Technology and predictive maintenance benefits have the potential to transform mining operations, starting with condition monitoring. In addition to managing and minimizing the impact of failures, mitigating downtime and reducing maintenance costs, condition monitoring systems also help to increase worker safety, reduce energy consumption and meet environmental requirements.

These benefits unleash significant potential for radical and positive changes in mining operations. All condition monitoring systems, however, vary in scope and effectiveness, so proper selection of a design and enablement provider with full-scale capabilities and proven expertise can impact outcomes significantly.

Innovation beyond technology

While innovation and transformation hold great potential, mining companies must go beyond reducing maintenance costs and implementing technology solutions. Companies must work differently and work smarter to capitalize on the full potential of digital technologies and holistic data strategies that deliver operation-wide benefits. For successful adoption, overcoming internal organizational barriers and cultural challenges to digital adoption is equally essential.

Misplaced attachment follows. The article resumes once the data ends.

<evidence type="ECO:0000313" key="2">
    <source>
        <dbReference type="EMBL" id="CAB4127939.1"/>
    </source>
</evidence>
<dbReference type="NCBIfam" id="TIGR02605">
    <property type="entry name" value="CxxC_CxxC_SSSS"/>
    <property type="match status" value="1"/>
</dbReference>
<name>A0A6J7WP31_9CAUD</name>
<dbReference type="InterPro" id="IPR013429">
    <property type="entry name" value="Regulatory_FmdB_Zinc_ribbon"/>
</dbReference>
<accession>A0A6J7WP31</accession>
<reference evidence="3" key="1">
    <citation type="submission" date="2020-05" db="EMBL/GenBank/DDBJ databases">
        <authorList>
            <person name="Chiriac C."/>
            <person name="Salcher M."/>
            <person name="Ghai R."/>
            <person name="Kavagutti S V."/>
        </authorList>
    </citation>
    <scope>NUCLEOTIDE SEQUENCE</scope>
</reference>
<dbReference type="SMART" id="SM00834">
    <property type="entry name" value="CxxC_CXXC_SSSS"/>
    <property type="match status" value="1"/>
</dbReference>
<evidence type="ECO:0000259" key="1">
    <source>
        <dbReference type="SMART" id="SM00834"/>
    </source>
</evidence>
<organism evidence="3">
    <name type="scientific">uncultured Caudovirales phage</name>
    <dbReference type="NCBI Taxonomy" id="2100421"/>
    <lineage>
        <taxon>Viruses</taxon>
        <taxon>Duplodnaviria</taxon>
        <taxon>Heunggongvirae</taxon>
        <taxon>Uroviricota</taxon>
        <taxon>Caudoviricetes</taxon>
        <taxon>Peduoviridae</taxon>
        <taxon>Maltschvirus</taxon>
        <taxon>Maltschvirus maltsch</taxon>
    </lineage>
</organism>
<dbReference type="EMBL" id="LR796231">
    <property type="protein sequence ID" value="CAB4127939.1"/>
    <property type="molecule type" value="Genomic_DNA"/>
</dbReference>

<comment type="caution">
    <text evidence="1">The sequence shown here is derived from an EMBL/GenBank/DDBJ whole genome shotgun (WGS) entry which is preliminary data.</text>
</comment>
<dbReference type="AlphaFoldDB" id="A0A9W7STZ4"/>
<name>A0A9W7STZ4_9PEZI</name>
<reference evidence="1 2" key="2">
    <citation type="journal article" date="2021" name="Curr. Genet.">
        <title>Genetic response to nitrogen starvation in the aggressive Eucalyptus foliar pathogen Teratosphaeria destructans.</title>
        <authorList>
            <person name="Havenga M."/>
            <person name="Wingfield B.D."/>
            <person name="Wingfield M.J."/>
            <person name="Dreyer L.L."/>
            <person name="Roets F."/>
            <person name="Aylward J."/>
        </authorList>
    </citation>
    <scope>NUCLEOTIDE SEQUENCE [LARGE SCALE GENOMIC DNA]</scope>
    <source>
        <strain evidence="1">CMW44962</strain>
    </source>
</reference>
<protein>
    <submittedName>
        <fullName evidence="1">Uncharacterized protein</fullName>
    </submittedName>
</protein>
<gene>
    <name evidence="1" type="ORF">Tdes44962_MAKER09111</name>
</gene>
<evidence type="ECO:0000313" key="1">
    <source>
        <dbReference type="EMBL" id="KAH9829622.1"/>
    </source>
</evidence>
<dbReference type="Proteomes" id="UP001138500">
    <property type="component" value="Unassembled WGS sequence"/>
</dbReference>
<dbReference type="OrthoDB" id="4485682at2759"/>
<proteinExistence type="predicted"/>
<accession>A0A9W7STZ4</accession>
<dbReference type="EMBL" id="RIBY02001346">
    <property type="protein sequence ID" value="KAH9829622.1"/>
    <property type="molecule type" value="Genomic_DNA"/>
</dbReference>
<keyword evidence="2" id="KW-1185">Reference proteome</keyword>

To reduce pressure on capital-intense mining operations, condition monitoring solutions can be “self-funding” initiatives on the journey toward Mining 4.0 as operational benefits of condition monitoring are realized progressively from the early stages of implementation.

The way forward for mining companies is clear -- and full of promise. As the world increasingly relies on mining to produce the minerals needed for green energy, innovative mining leaders will usher in an era of profound global transformation that ultimately benefits us all.

To learn more about condition monitoring systems in mining operations, please reach out to speak with one of us or another experienced professional at Baker Hughes.